Surprisingly it has now been found that it is possible to obtain new functionalized polymers starting from crystalline copolymers of ethylene and/or alpha-olefins with dienes, conjugated or not, with elevated levels of modification and graft conversion, by conducting both the metallation reaction and that of the modification of the metallated copolymer in suspension in an inert hydrocarbon medium at a temperature below that of the swelling point of the copolymer.
Crystalline olefin copolymers useful in the preparation of the metallated and functionalized polymers of the invention are copolymers of CH2 ═CHR olefins in which R is hydrogen or an alkyl radical with 1-6 carbon atoms with conjugated and non-conjugated dienes, containing 80 to 99%, preferably 90 to 98% by weight olefin and from 1 to 20%, preferably from 2 to 10% by weight diene. The copolymers have melting point of over 100° C., X-ray crystallinity of more than 20%, and an intrinsic viscosity, measured in tetrahydronaphthalene at 135° C., of between 0.5 and 6 dl/g. The copolymers are preferably used in the form of particles of regular geometric form, especially spheroidal particles having a diameter of from 50 to 5,000 μm and restricted granulometric distribution. The bulk density of the spheroidal particles is generally from 0.35 to 0.5 g/cc.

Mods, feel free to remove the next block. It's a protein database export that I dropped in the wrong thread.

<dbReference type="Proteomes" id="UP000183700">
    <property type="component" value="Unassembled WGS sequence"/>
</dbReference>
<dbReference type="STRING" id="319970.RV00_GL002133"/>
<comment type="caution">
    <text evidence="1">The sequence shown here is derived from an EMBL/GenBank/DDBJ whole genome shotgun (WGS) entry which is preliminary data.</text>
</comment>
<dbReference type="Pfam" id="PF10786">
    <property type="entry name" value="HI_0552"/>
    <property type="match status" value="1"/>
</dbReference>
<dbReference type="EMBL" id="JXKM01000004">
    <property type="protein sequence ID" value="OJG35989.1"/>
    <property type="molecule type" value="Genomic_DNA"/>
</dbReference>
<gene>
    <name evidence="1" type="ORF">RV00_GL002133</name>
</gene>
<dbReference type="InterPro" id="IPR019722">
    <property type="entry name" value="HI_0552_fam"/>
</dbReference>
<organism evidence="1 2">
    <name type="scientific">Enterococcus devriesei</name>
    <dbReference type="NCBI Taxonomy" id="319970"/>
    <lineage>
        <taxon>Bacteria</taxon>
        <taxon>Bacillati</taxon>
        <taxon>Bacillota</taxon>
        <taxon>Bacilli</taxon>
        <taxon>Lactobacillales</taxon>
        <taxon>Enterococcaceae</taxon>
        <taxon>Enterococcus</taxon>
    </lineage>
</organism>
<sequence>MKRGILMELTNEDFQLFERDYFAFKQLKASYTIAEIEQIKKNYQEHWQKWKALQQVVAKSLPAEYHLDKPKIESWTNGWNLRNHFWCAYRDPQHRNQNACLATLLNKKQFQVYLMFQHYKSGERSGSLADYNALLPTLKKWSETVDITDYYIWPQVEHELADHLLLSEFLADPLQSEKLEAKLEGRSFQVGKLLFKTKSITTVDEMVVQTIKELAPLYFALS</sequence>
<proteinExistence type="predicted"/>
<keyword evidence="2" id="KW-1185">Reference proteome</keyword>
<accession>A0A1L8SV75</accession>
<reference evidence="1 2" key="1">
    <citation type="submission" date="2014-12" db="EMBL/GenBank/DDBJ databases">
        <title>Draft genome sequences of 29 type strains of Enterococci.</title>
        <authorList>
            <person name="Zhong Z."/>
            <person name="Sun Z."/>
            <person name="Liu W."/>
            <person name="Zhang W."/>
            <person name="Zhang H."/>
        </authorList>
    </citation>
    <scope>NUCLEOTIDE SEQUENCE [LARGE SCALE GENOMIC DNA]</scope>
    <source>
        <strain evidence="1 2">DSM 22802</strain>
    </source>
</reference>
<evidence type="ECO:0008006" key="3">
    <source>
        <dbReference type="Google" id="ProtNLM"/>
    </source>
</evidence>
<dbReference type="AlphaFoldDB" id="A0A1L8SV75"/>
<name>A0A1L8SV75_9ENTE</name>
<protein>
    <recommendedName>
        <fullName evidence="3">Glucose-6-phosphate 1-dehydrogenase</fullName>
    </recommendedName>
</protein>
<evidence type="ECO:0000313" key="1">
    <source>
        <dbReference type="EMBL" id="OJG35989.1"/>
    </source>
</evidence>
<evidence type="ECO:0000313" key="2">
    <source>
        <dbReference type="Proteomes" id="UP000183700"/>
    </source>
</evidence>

The conjugated dienes especially suitable for the preparation of the copolymers are 1,3-butadiene and isoprene; the non-conjugated dienes include straight or branched chain, cyclic or dicyclic dienes, with one or both double bonds in terminal position. Representative examples of non-conjugated dienes are: 1,4-pentadiene; 1,5-hexadiene; 1,6-heptadiene; 1,7-octadiene; 1,8-nonadiene; 1,9-decadiene; 1,4-hexadiene; 4-methyl-1,5-hexadiene; 5-methyl-1,4-hexadiene; cyclohexadiene; cycloheptadiene; cyclooctadiene; dicyclopentadiene; norbornadiene; and ethylidenenorbornene.
The preferred conjugated diene is 1,3-butadiene, and the nonconjugated dienes are 1,4-hexadiene; 4-methyl-1,4-hexadiene; 5-methyl-1,4-hexadiene; and ethylidenenorbornene.
Representative crystalline copolymers are copolymers of ethylene or propylene or of propylene with minor proportions of ethylene and/or a higher alpha-olefins, such as 1-butene or 4-methyl-l-pentene containing from 2 to 10% diene.
The crystalline copolymers of olefins with dienes can be easily prepared by polymerization of the different monomers in the presence of Ziegler-Natta catalytic systems.
Copolymers of propylene with butadiene and the method of preparing them are described in U.S. Pat. No. 4,602,077.
Solvents usable during the metallation step include linear or cyclic aromatic and aliphatic hydrocarbons, such as toluene, xylene, hexane, heptane, decane, and cyclohexane.
Aliphatic hydrocarbons, such as hexane, heptane, and cyclohexane are preferably used.